Gogo Video + successful AIX as connectivity proves to be king (again)
I was sorry not to be in Hamburg this week, for the plethora of connectivity and IFE announcements that swept through my inbox. Sounds like it was a truly exciting show. Luckily my friends at Gogo, Thales, Inmarsat, Panasonic, Rockwell Collins and the mighty Global Eagle Entertainment kept me updated from afar.
Gogo is gearing up to unleash its new (and bigger) Boeing 737 test plan, “Jimmy Ray,” named after the company’s visionary founder. As I was lucky enough last year to be part of Gogo’s first ever All Access Day, and witnessed a demo of Gogo’s next generation technology, the firm kindly shared this video of Gogo’s newest flying lab outfitted with the latest systems with me, which it says will bring peak speaks of over 70 Mbps to the sky. Stay tuned for updates on the new plane and technology.
Thales says that the IFEC world faces three key challenges at the moment.
- A growing global fleet and the growing demand for IFEC systems on single aisle and shorter routes
- A more tech minded passenger requiring higher levels of technology interaction at all times
- Intense competitive pressure for airlines to differentiate their brand and foster brand loyalty
The firm estimates that by 2025 70% of the global fleet will be equipped with in-cabin connectivity. Over the last two years every airline request for proposals has included a form of connectivity. A maturing market is driving down costs, which is opening up new segmenting opportunities in areas like low cost, single aisle and shorter routes. Consequently, Thales says, “ Airlines no longer accept IFE to be a static cost centre, they want a positive branding and marketing tool to drive customer retention and direct monetisation. With the integration of Thales IFEC and LiveTV we were able to bridge the gap on all these market needs.”
Rockwell Collins unveiled the latest iteration of its PAVES Passenger Services System upgrade for air transport aircraft. The lightweight, low-cost reading light and cabin crew call system with optional USB charging port for personal devices is a direct replacement for existing systems that are less compatible with modern in-flight entertainment (IFE) system upgrades.
“Passenger service systems are a necessary component to an IFE upgrade; it’s not just about installing new servers and video monitors,” said Greg Irmen, vice president and general manager, Flight Controls and Information Systems. PAVES is a scalable solution for older in-service aircraft that are facing IFE obsolescence. It is compatible with any overhead IFE upgrade available for the market and is among the lowest cost options available.
Panasonic Avionics, too, is galloping ahead with its connectivity installations, 12,000 of which will be flying on narrowbodies over the next 10 years and 4,000 on widebodies. The company admits that it will be stretched to meet the installation and support capacity. China Southern Airlines is to be launch customer for its eXO system, in 54 Airbus A320s and A321s being delivered from early 2016.
Meanwhile, the show yielded plenty of antennas announcements. Inmarsat and Kymeta offered a new design of electronically scanned antenna that will they say will allow for greater amounts of information transmitted from satellites to aircraft.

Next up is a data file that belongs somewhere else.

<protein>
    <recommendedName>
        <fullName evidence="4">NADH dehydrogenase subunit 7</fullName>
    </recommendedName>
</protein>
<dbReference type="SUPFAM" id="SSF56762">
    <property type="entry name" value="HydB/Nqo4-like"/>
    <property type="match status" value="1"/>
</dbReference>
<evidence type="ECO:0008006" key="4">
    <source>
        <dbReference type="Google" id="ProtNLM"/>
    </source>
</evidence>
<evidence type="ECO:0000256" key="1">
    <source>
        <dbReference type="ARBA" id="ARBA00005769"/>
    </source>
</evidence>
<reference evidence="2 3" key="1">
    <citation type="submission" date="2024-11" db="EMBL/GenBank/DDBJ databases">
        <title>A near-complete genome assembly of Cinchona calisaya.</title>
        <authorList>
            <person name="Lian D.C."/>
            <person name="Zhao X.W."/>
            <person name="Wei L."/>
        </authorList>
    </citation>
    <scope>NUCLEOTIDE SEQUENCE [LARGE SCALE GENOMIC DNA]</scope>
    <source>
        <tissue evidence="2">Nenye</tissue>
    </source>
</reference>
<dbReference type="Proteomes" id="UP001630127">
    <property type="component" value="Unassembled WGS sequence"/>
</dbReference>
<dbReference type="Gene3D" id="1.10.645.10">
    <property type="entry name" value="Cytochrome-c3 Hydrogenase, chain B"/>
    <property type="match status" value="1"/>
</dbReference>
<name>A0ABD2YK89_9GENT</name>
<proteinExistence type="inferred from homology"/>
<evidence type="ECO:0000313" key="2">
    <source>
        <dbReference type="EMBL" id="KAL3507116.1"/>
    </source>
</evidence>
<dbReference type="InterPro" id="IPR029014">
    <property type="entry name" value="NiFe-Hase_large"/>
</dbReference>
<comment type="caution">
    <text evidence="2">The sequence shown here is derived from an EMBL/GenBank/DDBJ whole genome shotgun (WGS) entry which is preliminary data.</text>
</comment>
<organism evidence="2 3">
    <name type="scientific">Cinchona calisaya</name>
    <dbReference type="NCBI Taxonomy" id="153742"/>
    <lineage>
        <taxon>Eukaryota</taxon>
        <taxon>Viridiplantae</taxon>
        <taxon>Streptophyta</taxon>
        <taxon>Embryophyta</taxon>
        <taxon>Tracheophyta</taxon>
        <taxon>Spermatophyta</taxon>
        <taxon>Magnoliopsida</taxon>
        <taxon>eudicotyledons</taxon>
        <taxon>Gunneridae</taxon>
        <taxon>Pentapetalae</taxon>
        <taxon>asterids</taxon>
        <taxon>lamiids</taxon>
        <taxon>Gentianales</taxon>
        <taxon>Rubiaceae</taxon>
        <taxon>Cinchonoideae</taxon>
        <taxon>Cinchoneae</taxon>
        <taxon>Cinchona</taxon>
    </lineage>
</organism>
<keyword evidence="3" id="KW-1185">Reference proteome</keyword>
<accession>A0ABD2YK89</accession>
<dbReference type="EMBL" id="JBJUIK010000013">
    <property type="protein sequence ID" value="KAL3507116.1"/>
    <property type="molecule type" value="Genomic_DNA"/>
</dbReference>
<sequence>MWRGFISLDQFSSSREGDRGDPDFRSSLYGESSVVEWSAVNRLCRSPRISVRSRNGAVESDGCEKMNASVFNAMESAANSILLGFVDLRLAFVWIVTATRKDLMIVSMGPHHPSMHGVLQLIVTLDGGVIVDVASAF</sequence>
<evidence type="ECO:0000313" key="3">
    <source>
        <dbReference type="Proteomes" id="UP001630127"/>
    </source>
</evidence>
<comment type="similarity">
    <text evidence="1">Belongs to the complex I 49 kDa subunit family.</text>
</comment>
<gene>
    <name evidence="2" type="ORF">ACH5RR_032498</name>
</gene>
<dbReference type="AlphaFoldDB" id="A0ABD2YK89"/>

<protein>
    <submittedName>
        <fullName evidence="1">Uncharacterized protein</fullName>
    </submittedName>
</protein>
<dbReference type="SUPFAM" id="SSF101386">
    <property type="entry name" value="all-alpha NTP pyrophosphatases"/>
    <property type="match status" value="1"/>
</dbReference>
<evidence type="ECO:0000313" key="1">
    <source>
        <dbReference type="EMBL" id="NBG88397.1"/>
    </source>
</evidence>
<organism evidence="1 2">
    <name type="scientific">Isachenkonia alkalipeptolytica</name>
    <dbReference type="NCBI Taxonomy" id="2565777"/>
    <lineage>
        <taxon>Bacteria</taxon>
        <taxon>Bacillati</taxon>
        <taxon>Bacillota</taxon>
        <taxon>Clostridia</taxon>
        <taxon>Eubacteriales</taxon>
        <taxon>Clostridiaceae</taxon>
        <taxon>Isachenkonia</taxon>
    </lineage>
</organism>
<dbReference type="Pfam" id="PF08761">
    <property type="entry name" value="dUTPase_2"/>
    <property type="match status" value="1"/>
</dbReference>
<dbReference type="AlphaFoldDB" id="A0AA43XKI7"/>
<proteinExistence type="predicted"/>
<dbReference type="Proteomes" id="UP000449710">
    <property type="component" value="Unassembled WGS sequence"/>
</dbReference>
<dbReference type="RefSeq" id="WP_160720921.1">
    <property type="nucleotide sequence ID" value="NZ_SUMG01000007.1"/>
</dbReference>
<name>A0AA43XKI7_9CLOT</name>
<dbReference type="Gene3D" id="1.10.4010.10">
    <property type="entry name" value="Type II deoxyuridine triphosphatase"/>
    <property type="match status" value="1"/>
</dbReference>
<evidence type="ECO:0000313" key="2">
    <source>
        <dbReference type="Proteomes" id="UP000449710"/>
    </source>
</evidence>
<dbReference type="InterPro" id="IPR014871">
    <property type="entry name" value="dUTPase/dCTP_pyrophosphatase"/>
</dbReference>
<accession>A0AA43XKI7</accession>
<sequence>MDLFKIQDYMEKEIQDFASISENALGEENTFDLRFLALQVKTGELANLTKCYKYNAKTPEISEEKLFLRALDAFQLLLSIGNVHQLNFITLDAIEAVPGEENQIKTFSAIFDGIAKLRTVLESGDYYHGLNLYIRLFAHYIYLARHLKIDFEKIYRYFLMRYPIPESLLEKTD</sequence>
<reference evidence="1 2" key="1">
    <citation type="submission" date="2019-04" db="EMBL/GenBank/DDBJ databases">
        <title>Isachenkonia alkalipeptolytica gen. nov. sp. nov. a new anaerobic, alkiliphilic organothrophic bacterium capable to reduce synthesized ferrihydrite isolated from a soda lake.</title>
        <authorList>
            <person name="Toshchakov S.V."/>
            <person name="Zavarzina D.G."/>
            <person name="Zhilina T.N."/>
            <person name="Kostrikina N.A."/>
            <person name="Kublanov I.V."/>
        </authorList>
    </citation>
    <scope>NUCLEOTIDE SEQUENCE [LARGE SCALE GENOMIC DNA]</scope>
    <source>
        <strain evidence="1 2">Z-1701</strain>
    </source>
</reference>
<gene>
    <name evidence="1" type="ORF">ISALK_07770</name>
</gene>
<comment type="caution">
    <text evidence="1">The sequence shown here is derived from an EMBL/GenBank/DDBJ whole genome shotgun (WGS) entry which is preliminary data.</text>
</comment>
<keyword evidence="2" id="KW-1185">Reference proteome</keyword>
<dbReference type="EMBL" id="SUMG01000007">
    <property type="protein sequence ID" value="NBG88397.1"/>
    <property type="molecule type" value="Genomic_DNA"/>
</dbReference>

It’s two years away, and will be used by Inmarsat’s GX Aviation satellite network, two of which are already in orbit, with the third completing the constellation in the next couple of months. A fourth is due for launch next year. It has no moving parts, therefore is “more reliable” than mechanically scanned according to Kymeta.
Cobham Satcom has installed and begun testing the first of its Aviator satellite communication systems on Hawaiian Airlines’ Boeing 767-300s. The company’s Aviator S terminal and antenna product family enables ACARS data messages to be sent via Inmarsat’s SwiftBroadband service. Cobham has also started deliveries of 150 of its Aviator 1200SP SwiftBroadband connectivity systems to AirAsia.
GEE unveiled a new lightweight broadband antenna for in-flight connectivity, which it says is the first on the market to offer “truly global” Ku-band satellite coverage at all latitudes. The firm has co-developed the antenna with QEST.
The antenna is mechanically steered with three-axis technology, which GEE says enables it to provide “more reliable worldwide coverage” than two-axis, flat-panel products. It can fit into existing radomes, and is available as a line-fit option “from day one” delivering speeds of over 100MB per second, according to technology chief Aditya Chatterjee. Installation takes three days and a retrofit would take even less time. The antenna is slated to be ready for delivery by mid-2016.
The famous Crystal Cabin Awards went to B/E Aerospace, Embraer, SABIC Innovative Plastics, SII Deutschland, ViaSat, Etihad Airways and Hamburg University of Applied Sciences.
B/E won the “Greener Cabin, Health, Safety & Environment” category for its “Solar Eclipse” concept. A thin solar cell film is installed in the sun visor of the cabin window, providing passengers with electricity to charge their electronic devices during flight. Although the system is still under development, the manufacturer is already working on achieving production approval soon.
“Passenger Comfort Systems” went to ViaSat for its satellite-powered “Exede in the Air” system, which brings a 12 Mbps internet connection to every seat, allowing passengers to stream films or shop online.